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cover parks eyes with winge
cover, Eyes With Winged Thoughts © Gordon Parks / Courtesy of Atria Books

It’s a privilege to have Gordon Parks’ meditation on being alive.   His wonderment of creation and of a high creator as a guiding force is expressed in words and pictures – to begin.  Not sticking to the Biblical translation of Genesis, Parks conjures up his own meaning of beginnings.  The accompanying image shows a moon like a yellow half pie, suspended in a black sky; it hangs over a vermilion firmament; from below linear sheafs blossom with pale yellow buds, reaching for the brighter moon.

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© Gordon Parks / Courtesy of Atria Books

Like the filmmaker and screenwriter he was, Parks moves from the broad abstraction of creation to a close-up of his personal becoming.  Written in 2005, a year before he died at age 93, Parks looks back on nine decades of hopes, dreams, nightmares and struggles.  Love and faith instilled by his parents gave him a sense of worth above and beyond skin color.  They gave him a sense of “can do”.  In a tribute to his mother, the poem “THE FINAL HOURS” faces a sepia photo of a dying woman with her hand lifting out of the covers.

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© Gordon Parks / Courtesy of Atria Books

Throughout the book, Parks uses hands as a motif – the back of an open hand touches the top edge of a photo next to the story of the martyred Martin Luther King. And opposite the poem “NO APPOLOGIES”, a brown hand is either reaching or sinking in a sea of red water.

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© Gordon Parks / Courtesy of Atria Books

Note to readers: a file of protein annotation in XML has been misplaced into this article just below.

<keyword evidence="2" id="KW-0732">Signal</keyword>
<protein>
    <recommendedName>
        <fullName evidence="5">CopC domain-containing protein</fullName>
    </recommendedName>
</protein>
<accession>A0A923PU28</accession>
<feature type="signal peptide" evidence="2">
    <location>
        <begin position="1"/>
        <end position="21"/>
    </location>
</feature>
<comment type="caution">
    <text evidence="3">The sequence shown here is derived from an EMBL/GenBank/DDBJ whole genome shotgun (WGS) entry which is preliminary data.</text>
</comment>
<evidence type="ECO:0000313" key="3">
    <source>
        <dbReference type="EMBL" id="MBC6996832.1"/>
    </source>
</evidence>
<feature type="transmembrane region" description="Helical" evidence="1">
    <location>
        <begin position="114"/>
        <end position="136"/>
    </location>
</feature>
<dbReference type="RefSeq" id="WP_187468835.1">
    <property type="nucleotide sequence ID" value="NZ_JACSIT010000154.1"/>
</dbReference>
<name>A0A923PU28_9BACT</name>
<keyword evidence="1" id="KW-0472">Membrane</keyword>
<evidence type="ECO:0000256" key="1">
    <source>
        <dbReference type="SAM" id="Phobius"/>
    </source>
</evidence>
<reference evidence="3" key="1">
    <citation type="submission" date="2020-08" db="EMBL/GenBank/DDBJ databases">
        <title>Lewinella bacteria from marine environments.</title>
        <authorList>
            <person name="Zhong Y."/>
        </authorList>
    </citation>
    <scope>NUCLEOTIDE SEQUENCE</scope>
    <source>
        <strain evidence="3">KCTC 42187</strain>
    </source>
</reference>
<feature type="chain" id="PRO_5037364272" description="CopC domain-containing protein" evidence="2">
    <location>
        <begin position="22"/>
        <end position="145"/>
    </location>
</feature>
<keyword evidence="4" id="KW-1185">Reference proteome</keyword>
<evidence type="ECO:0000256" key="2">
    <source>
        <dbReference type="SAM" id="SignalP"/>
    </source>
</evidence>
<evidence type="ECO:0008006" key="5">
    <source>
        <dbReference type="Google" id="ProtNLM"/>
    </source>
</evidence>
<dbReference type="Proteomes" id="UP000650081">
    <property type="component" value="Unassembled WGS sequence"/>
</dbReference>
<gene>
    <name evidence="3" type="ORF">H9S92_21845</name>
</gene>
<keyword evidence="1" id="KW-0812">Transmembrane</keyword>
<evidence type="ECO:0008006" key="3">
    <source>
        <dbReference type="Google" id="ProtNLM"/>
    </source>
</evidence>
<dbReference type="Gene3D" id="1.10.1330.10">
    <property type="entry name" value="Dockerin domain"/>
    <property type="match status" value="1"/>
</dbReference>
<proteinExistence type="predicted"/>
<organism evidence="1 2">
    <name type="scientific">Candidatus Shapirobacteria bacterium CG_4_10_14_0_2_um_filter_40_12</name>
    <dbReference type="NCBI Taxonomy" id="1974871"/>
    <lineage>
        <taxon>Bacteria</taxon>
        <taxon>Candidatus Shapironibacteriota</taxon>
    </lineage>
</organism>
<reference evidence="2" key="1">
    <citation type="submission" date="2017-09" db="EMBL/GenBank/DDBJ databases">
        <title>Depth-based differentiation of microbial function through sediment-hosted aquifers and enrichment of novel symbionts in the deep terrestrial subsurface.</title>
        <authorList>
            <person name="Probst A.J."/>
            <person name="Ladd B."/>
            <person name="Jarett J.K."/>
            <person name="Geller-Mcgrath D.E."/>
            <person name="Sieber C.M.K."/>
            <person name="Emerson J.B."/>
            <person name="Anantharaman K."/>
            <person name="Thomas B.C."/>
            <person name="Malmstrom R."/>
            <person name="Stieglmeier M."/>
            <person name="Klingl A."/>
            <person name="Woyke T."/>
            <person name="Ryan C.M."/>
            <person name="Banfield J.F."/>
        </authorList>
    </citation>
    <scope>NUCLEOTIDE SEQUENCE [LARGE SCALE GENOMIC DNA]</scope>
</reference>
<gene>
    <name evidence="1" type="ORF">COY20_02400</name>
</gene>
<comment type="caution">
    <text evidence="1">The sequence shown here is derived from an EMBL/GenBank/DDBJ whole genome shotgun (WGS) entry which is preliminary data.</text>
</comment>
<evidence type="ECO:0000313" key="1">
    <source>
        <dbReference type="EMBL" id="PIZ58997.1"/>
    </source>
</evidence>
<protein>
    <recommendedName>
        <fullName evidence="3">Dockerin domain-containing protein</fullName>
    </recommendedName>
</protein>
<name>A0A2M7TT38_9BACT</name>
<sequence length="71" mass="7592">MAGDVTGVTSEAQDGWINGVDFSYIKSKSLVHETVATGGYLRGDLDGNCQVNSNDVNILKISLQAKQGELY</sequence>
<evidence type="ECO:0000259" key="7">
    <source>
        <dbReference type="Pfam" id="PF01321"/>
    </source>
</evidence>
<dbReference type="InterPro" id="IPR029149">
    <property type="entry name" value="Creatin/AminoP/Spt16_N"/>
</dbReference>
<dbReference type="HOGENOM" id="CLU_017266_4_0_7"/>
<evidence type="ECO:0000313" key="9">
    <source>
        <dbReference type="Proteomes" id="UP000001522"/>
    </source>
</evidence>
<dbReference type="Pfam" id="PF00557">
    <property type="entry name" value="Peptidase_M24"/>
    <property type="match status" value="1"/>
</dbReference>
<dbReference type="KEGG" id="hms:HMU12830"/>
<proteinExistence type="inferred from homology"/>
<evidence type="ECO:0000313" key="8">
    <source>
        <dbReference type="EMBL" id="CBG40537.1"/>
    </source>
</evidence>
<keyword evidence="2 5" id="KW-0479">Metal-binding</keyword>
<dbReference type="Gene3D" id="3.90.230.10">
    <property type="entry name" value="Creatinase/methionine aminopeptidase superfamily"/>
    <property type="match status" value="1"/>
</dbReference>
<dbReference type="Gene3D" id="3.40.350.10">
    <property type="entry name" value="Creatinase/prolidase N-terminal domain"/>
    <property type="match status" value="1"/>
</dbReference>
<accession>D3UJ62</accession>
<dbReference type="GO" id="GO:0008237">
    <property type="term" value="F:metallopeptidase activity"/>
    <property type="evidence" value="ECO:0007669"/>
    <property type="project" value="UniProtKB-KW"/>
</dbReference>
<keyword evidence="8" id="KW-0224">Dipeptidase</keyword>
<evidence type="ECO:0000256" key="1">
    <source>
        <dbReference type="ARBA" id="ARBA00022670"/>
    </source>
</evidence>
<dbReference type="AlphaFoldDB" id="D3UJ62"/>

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© Gordon Parks / Courtesy of Atria Books

Eyes with Winged Thoughts see flying birds appearing in photos next to poems about the passage of time.  He also says:  “Time smiled, touched my shoulder, and told me things I’d never heard before.  Now and then certain wonders of the universe descend carefully from the Maker’s hands and, one by one, fall into a chosen space to blot out emptiness.”

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© Gordon Parks / Courtesy of Atria Books

But there is humor too.  About aging, Parks says, “Recently my memory is slippery, like an eel.  The spectacles that were missing this morning were kind enough to turn up on my head.”  He says,  “Funny, things I forget are often more significant than the things I remember.”

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© Gordon Parks / Courtesy of Atria Books

In keeping with his activist and photojournalist lifestyle, Parks writes and shows photos of soldiers silhouetted in battle, guns in hands, either fleeing or attacking in Iraq.  He sees America as a wounded eagle.  Then using a portrait of an Asian woman in despair, looking at her empty hands, he laments the destructive power of the last great Tsunami.  Yet, one can tell Parks is a musician by the cadence of his lines and the codas of his distress.

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© Gordon Parks / Courtesy of Atria Books
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© Gordon Parks / Courtesy of Atria Books
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© Gordon Parks / Courtesy of Atria Books

Measured throughout the book Parks speaks of love and hope.  He is an optimist.  He says, “Despite the turmoil, anguish and despair disrupting the planet we inherited, there is something good I choose to sing about.  That something lies within us, patiently waiting – beneath us, above us and around us.”

This is a slender book, only 128 pages, but it speaks volumes.

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helen Winston


A very poetic evocation of Parks emotion filled photos.

Phyllis Golding


Very well written comprehensive article. I knew Gordon Parks when I was a staff member of Life eb esoabik ub tge 50s and admired him greatly. I hope to read the book.

Carolyn Steinberg


This is an elegant and poetic book review about a book of the same ilk, and what a great way to present the review! By intermingling the review and the images, the viewer can absorb both with maximum effect. Thank you!
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